GLI ends for Spartans with loss to U-M
When asked what he’s taking away from the 2012 Great Lakes Invitational, Tom Anastos paused and answered with one word: heartburn.
After a shootout loss to Western Michigan on Saturday and a 5-2 loss to rival Michigan on Sunday, the hearts of all MSU hockey (5-11-3 overall, 4-8-1-0 CCHA) players are likely burning along with their head coach.
The Great Lakes Invitational, or GLI, third place game between MSU and U-M quickly kicked off in the Wolverines’ favor when U-M’s Lee Moffie capitalized on a two-on-one and found the back of MSU’s net.
The Spartans responded with a great deal of offense and managed to pull ahead with goals by sophomore forwards Tanner Sorenson and Matt Berry to close out the first period, 2-1.
The score remained as so throughout the middle frame, but MSU continued to generate the offensive spurts it’s been struggling with all season, managing a game-high 17 shots in the second.
“While we played well in the first two periods, we didn’t take advantage of some very good scoring chances that we had, especially in the second period,” Anastos said. “Then going into the third, to create or allow (a) transition goal so early in the period and allow them to build some momentum and transition it was a costly mistake for us.”
The third period was the downfall for MSU, and the Wolverines capitalized on the little mistakes the Spartans made and converted them into goals.
U-M’s Andrew Copp completed an odd-man rush less than two minutes into the second period to tie the game and steal some momentum for his team.
About 15 seconds later, that momentum coupled with a man advantage following MSU freshman forward Michael Ferrantino’s hooking penalty and U-M’s Kevin Lynch netted the go-ahead goal.
The Wolverines’ third period play continued to prove too much for MSU to handle.
With about 11 minutes to play, U-M’s Phil Di Giuseppe nailed the puck into the net after a spectacular backhanded pass from Luke Moffatt on one knee.
“In the third, we didn’t do a very good job of getting to the net and creating chances and creating traffic and capitalizing on our opportunities,” senior forward Chris Forfar said. “We made some mindless errors in the neutral zone. Michigan’s a great transition team and they capitalized on those chances.”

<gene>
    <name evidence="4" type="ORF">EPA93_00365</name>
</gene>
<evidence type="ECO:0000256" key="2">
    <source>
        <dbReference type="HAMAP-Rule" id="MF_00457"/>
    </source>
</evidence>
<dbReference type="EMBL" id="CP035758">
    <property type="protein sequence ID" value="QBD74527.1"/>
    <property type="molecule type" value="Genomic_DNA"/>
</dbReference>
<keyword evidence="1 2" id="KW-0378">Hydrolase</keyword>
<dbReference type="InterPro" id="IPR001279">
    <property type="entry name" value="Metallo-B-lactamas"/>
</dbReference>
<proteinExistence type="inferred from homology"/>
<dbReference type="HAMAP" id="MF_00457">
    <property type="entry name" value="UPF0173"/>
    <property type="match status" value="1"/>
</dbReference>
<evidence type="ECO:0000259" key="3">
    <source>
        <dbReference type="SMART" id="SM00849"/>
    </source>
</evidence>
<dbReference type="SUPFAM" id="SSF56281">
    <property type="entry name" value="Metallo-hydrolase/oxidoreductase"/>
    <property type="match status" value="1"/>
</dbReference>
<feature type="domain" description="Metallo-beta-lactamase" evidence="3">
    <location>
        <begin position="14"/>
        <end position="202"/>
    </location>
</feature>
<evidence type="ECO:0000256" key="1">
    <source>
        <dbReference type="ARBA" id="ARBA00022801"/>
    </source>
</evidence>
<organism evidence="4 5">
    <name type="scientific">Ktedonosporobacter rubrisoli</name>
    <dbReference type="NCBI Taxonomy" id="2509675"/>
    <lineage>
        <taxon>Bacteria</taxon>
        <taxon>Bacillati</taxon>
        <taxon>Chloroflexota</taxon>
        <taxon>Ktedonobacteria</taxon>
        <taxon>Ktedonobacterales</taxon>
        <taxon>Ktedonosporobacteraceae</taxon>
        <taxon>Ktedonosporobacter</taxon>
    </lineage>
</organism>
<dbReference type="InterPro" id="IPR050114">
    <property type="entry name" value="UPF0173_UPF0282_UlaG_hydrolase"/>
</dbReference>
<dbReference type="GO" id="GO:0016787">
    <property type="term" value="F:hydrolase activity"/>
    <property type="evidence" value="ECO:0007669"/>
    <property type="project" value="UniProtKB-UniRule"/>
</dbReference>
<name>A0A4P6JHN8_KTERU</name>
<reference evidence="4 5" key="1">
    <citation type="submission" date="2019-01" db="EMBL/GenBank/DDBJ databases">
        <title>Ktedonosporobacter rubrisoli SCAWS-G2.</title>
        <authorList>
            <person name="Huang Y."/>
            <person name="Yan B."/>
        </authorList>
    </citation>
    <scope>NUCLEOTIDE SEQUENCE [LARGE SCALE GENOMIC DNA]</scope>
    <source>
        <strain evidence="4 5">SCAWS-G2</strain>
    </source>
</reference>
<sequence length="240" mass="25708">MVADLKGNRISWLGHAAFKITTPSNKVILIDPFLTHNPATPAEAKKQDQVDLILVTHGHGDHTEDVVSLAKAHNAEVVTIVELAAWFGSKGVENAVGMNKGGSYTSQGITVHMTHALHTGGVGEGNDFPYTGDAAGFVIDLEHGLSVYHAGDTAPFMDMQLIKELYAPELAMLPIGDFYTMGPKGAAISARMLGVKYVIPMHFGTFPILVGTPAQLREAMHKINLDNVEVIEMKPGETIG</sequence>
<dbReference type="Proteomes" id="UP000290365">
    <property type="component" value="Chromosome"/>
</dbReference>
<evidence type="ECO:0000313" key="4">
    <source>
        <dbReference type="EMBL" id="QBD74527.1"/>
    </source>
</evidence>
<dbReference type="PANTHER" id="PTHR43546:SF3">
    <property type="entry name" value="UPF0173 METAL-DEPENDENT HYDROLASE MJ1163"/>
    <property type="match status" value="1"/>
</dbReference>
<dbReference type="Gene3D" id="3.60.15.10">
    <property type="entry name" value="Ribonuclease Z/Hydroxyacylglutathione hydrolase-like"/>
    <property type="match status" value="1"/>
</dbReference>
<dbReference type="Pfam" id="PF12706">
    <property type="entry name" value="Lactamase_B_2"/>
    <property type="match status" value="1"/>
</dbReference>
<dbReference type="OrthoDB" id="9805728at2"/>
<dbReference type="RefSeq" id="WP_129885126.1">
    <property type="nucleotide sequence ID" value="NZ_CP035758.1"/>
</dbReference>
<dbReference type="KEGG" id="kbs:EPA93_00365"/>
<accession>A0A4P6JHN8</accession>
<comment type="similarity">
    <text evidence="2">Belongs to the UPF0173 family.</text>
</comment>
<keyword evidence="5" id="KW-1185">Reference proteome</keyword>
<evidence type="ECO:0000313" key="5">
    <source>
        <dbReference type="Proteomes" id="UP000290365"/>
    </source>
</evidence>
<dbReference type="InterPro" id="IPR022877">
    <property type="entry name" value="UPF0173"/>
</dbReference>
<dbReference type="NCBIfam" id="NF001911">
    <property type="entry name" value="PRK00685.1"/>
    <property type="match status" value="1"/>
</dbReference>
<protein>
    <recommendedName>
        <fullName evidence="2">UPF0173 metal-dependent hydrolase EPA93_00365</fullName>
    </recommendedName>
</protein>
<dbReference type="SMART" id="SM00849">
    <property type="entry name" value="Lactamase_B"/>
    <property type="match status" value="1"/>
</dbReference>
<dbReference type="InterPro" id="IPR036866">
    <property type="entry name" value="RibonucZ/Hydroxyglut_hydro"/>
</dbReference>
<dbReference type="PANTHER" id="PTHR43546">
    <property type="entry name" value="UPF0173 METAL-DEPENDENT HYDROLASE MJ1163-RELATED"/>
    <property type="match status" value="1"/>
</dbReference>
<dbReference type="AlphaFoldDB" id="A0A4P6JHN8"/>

With just more than two minutes in the game, U-M’s A.J. Treais received a game misconduct and a five minute major after contact to MSU freshman forward’s Matt DeBlouw’s head.
The Spartans pulled their goaltender to get an extra skater on the ice, and a U-M’s Zach Hyman stole the puck and took off on a breakaway.
MSU junior forward Greg Wolfe took off after him, and ended up on the ground with his stick tangled in Hyman’s skates right in front of MSU’s net.
Despite the puck not going in the net, the play resulted in a goal for U-M, as officials ruled Wolfe threw his stick and stopped an obvious goal.
“Anytime the net is empty as it was in the game, when a player from either team throws their stick … and the goal was obvious and imminent because it was an empty net, the goal is to be awarded,” said CCHA director of officials Steve Piotrowski.
Whether a regular season or tournament game, both teams will continue to look at MSU and U-M matchups a bit differently than most games — and U-M head coach Red Berenson said Sunday’s game didn’t feel like a fight for third place.
“This game to us didn’t feel like a consolation game,” Berenson said. “We have too much respect for our rival down the road. It’s a big game; it’s a bigger game than a consolation game. Its not the Stanley Cup, but it was a good win for Michigan.”